Althaea officinalis (marshmallow, marsh mallow, or common marshmallow) is a perennial species indigenous to Africa, which is used as a medicinal plant and ornamental plant. A confection made from the root since ancient Egyptian time evolved into today's marshmallow treat.
The stems, which die down in the autumn, are erect, 3 to 4 ft, simple, or putting out only a few lateral branches. The leaves, shortly petioled, are roundish, ovate-cordate, 2 to 3 in long, and about 11/4 inch broad, entire or three to five lobed, irregularly toothed at the margin, and thick. They are soft and velvety on both sides, due to a dense covering of stellate hairs. The flowers are shaped like those of the common mallow, but are smaller and of a pale colour, and are either axillary, or in panicles, more often the latter.
The entire plant, particularly the root, abounds with a mild mucilage, which is emollient to a much greater degree than the common mallow. The generic name, Althaea, is derived from the Greek, from its healing properties. The name of the family, Malvaceae, is derived from the Greek, from the special qualities of the mallows in softening and healing.
Most of the mallows have been used as food, and are mentioned by early classic writers with this connection. Mallow was an esculent (edible) vegetable among the Romans; a dish of marsh mallow was one of their delicacies. Prosper Alpinus stated in 1592 that a plant of the mallow kind was eaten by the Egyptians. Many of the poorer inhabitants of Syria subsist for weeks on herbs, of which marsh mallow is one of the most common. When boiled first and fried with onions and butter, the roots are said to form a palatable dish, and in times of scarcity consequent upon the failure of the crops, this plant, which fortunately grows there in great abundance, is collected heavily as a foodstuff.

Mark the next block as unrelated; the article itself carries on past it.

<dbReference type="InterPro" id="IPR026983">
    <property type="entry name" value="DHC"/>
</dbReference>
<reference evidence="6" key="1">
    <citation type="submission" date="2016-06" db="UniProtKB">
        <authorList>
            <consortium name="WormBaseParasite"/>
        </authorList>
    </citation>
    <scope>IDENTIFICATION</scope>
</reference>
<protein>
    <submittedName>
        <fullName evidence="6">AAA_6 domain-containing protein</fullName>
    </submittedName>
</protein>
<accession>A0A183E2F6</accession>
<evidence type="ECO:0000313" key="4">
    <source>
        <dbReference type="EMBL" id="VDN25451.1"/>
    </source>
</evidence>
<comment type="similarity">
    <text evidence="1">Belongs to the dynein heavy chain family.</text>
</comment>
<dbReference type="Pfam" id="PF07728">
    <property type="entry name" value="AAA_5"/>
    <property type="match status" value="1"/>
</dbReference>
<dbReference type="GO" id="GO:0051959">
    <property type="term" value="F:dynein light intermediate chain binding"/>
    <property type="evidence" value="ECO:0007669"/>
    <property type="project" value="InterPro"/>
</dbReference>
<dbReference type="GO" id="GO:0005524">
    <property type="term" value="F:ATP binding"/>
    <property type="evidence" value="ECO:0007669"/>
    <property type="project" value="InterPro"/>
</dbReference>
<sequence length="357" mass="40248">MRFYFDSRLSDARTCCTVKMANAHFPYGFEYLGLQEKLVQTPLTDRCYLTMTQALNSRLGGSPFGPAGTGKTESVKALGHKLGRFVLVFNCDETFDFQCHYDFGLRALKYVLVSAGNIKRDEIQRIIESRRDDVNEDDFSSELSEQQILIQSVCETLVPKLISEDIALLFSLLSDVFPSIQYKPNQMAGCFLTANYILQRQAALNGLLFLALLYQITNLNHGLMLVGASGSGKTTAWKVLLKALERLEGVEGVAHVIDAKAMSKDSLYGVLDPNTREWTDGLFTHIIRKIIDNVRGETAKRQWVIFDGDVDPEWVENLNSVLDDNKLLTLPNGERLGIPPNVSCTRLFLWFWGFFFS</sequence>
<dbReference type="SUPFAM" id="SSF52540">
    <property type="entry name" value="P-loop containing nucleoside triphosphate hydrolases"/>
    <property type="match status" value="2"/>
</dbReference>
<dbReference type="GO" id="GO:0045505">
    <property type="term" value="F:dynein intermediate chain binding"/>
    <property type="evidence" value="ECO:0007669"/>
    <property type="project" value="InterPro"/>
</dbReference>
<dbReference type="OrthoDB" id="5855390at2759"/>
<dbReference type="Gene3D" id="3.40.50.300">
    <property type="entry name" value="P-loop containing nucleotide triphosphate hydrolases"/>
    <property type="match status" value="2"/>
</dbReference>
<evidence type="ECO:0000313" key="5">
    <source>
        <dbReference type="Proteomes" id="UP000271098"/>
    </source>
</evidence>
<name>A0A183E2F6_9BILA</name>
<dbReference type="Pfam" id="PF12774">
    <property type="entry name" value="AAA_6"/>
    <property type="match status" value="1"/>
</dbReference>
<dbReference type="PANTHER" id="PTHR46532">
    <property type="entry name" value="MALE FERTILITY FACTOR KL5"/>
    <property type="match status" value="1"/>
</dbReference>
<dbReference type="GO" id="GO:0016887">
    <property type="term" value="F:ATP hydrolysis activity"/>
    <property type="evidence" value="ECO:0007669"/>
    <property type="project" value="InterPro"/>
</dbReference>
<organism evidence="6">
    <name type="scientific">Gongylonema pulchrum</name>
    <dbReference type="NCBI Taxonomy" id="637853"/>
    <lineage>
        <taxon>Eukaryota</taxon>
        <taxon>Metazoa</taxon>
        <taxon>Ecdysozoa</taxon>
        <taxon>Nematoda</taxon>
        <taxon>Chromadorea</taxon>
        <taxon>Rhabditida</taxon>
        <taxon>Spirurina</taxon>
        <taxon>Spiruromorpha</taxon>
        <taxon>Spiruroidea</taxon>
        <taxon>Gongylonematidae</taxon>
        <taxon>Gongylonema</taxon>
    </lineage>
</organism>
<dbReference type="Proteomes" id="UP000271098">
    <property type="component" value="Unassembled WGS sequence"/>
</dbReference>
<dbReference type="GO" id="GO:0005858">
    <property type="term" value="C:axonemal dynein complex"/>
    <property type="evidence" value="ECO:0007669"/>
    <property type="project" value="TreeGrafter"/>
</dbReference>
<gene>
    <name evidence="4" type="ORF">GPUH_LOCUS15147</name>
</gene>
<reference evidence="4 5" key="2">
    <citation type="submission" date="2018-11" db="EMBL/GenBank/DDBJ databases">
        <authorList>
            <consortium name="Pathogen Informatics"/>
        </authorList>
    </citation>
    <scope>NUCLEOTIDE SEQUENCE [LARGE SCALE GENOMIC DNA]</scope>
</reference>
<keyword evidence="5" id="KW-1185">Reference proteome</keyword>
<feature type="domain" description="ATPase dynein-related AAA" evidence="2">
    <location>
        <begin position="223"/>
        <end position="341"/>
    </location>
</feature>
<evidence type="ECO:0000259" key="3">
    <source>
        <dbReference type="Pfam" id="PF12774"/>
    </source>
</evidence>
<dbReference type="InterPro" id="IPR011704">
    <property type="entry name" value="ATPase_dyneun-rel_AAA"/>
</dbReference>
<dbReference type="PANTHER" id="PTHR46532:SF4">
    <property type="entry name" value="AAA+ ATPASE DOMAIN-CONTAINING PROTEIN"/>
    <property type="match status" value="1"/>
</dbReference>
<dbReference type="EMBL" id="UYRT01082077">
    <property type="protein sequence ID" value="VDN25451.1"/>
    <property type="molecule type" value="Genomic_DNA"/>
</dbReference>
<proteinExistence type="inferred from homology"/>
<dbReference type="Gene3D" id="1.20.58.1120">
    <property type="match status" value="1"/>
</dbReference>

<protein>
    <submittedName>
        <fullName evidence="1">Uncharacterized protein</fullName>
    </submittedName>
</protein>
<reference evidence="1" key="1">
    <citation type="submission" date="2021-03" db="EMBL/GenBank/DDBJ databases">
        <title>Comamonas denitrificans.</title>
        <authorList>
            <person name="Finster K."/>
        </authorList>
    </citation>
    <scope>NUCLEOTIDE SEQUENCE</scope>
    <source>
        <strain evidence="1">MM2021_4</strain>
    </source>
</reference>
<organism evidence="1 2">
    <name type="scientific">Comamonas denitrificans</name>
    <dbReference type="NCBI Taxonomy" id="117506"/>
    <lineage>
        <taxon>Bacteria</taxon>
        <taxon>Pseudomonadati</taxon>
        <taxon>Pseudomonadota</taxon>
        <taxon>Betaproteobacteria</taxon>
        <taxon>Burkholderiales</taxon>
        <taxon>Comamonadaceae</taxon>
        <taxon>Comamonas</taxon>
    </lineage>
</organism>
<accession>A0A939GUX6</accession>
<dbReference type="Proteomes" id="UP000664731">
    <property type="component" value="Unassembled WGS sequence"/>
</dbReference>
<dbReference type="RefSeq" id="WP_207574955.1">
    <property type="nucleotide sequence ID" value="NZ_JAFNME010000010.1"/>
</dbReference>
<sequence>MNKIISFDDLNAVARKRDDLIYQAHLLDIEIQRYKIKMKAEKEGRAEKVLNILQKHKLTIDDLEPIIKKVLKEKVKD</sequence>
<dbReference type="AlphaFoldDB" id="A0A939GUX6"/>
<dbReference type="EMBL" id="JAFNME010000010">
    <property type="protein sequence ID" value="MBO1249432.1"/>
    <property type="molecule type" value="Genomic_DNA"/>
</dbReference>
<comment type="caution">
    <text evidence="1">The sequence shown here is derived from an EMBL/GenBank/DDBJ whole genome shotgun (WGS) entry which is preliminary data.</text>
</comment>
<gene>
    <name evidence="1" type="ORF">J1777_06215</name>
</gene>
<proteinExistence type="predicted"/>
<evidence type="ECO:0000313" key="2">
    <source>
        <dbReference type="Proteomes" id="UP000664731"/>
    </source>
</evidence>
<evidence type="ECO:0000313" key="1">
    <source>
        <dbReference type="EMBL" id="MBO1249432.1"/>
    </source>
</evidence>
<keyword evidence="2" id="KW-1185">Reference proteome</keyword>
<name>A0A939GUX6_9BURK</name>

The leaves, flowers and the root of A. officinalis all have medicinal properties. It is claimed to increase the flow of breast milk and soothe the bronchial tubes.
Marshmallow is traditionally used as a treatment for the irritation of mucous membranes, including use as a gargle for mouth and throat ulcers, and gastric ulcers. A study on rats concluded that an extract from the flowers has potential benefits for hyperlipidemia, gastric ulcers and platelet aggregation. The root has been used since the Middle Ages in the treatment of sore throat.
The root extract (halawa extract) is sometimes used as flavouring in the making of a Middle Eastern snack called halva. The flowers and young leaves can be eaten, and are often added to salads or are boiled and fried.
The later French version of the recipe, called pâte de guimauve, included an eggwhite meringue and was often flavoured with rose water. Pâte de guimauve more closely resembles contemporary commercially available marshmallows, which no longer contain any actual marshmallow.